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RE: Lincoln's non pardon - L Verge - 02-04-2014 10:23 AM

You and I are friends, Herb, so I don't expect a backlash from you on this next statement; but I suspect I will get it from others. What makes Beall any different than Philip Sheridan in the Valley and Sherman in Georgia?

It's known as black flag warfare, and both sides were equally guilty of destroying homes, railroads, and enemy materiels. I believe I'm correct that Beall was not executed specifically for those actions. He was hanged as a spy because he chose not to wear a uniform while in action.

I also believe that it was mainly Seward who put the pressure on Lincoln to stand by the order for execution. Maybe that is another reason that he was targeted for assassination.

RE: Lincoln's non pardon - Gene C - 02-04-2014 11:01 AM

When Sherman and Sheridan burned a house, they usually allowed the occupants to take what they could and get out of the home.
Sherman and Sheridan's purpose was to destroy property that could be used to aid the enemy. Their purpose was not to kill civilians. Not so with some of these others. (Especially the New York greek fire bombings) Their purpose was to kill indiscriminately and cause terror, to hopefully cause troops to be withdrawn from the battlefield to protect the home front, and weaken morale.

RE: Lincoln's non pardon - L Verge - 02-04-2014 11:20 AM

In my previous Post #28, which quoted a 1911 article refuting the legend that Booth and Beall were friends and cousins, I referred to this article being on a Beall family genealogy. The article's author, Isaac Markens, did a superb job of describing the efforts made by many influential people to have Lincoln spare Beall's life. Here is a synopsis of the people involved in the pleadings:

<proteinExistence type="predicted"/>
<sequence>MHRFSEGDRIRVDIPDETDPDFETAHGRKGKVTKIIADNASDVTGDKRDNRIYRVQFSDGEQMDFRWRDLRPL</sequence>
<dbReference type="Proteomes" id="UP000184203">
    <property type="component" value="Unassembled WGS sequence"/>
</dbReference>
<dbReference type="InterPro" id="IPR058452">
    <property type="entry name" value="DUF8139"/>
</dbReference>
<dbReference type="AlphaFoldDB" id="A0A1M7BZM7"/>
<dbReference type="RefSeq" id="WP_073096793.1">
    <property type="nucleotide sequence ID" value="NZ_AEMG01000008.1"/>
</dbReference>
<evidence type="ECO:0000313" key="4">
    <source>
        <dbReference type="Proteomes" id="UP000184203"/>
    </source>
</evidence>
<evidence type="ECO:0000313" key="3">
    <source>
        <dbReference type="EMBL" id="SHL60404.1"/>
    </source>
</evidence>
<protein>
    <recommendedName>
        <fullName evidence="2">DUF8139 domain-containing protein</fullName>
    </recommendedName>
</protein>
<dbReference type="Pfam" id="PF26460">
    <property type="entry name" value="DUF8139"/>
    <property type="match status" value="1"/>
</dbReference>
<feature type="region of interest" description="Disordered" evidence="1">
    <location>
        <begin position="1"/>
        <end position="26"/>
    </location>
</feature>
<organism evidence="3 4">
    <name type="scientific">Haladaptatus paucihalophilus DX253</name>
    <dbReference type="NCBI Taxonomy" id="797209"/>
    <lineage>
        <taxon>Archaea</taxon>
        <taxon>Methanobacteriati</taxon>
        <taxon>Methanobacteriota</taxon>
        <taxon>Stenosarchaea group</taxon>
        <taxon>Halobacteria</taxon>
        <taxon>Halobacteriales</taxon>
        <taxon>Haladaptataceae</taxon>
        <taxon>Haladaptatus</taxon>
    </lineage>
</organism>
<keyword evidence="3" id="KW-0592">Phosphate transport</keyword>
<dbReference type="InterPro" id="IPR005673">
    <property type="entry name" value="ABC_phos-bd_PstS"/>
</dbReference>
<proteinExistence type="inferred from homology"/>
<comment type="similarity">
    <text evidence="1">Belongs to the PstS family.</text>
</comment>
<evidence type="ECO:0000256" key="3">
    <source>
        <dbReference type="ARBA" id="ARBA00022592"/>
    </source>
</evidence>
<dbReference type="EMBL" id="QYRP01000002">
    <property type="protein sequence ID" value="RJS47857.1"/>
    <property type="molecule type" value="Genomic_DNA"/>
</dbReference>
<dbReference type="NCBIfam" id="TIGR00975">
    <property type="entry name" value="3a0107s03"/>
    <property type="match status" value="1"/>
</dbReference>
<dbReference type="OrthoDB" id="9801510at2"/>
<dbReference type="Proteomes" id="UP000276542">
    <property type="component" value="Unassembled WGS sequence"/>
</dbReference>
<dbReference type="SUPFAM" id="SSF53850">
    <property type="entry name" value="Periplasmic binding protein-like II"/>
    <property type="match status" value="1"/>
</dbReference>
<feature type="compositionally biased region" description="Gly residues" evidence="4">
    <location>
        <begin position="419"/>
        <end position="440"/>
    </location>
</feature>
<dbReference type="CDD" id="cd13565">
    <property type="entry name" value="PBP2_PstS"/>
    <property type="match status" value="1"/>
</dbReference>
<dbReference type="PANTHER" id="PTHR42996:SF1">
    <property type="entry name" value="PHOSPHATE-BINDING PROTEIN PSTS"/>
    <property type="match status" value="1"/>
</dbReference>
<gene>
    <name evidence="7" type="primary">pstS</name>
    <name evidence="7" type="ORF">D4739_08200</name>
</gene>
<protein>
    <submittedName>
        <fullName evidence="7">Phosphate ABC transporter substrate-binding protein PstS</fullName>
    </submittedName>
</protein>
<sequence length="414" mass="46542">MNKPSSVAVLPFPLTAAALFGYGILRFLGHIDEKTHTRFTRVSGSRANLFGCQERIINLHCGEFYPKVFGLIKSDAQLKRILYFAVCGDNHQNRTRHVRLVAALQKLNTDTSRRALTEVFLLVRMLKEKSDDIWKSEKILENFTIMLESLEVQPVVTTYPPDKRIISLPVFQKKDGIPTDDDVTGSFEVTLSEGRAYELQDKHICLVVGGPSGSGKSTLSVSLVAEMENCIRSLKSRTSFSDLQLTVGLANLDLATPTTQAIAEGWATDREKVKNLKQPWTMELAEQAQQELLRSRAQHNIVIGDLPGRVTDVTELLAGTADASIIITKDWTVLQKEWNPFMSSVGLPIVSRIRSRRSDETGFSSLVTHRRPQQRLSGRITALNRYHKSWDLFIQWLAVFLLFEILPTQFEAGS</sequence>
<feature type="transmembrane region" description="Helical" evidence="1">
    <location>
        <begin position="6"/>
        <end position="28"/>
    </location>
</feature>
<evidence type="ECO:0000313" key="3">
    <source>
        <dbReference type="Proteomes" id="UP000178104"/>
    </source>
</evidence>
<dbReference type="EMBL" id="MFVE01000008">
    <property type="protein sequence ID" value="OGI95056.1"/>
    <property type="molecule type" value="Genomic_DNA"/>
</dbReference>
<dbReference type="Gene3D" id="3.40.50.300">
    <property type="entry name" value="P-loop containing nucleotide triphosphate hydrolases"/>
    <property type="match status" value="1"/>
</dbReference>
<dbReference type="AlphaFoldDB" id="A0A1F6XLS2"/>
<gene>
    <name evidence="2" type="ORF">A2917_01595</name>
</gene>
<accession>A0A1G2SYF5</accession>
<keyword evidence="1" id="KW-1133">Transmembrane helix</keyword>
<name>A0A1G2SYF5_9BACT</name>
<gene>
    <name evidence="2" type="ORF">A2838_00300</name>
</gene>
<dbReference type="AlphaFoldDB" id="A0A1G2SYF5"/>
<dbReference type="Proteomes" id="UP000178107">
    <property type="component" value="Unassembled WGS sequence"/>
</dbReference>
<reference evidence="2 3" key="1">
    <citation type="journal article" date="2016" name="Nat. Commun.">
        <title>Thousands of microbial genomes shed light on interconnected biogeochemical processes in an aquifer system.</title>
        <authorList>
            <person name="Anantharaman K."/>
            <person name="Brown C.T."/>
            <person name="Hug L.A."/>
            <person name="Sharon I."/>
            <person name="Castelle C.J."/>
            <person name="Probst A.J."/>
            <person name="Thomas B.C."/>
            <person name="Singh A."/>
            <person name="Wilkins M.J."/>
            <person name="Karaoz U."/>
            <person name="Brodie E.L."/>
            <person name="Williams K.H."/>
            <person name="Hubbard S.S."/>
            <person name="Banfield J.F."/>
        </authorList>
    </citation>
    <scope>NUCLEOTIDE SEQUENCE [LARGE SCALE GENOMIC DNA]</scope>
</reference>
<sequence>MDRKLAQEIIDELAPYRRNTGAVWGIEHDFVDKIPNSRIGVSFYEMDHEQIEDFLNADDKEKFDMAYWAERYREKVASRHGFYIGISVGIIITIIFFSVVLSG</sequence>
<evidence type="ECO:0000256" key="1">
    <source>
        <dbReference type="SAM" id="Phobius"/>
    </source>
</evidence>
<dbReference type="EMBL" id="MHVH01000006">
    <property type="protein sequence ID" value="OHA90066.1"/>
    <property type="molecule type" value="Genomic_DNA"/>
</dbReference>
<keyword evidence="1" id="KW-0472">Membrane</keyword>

Never before did Lincoln so turn a deaf ear to supplications from all quarters without regard to the party, rank, or station.

"For days before the execution," it was said, "the President closed the doors of the executive palace against all supplicants, male or female, and his ears against all appeals, whether with the tongue of men or angels in behalf of the unfortunate prisoner. From the first Mr. Lincoln had responded to all applications for his interposition -- 'Gen. Dix may dispose of the case as he pleases -- I will not interfere.' Gen. Dix on his part replied, 'All now rests with the President -- as far as my action rests there is not a gleam of hope.' Thus they stood as the pillars of the gallows, on which Beall's fate was suspended and between them he died."

The man who thus wrought a change in the attitude of the chief magistrate, heretofore so susceptible, John Y. Beall, was one of seven children of a prominent family of Jefferson County, Va. He inherited wealth and social position, was of exemplary habits, well-read, active in Church work, and of philosophic mind. He had taken a three years course in the University of Virginia and while there studied law. A man of action, enamored of movement and change he joined a Virginia regiment early in the war, and was shortly thereafter wounded in the lungs. Thus incapacitated from regular service he embarked in a series of independent enterprises which culminated in his tragic death. He passed much of his time in Canada, the rendezvous of Confederate agents and sympathizers and it was there, presumably, that he conceived the idea of privateering on the Lakes, levying and burning some of the adjacent cities and releasing Confederate prisoners on Johnson's Island in Lake Erie. He flitted between Canada and Richmond, held conferences with the Confederate authorities, and was finally given a commission as acting master of the Confederate Navy. As such he soon attracted attention by numerous exploits in Chesapeake Bay and adjacent waters, such as the capture of little Yankee vessels with prisoners and stores, cutting submarine telegraph cables and partially destroying Cape Charles Light House. He was eventually caught, placed in irons in Fort McHenry, and when released joined an organization of Confederates armed with revolvers and hatchets who captured two regular freight and passenger steamers on Lake Erie, confiscated the cargoes and money, scuttled one of the steamers and put all on board under duress.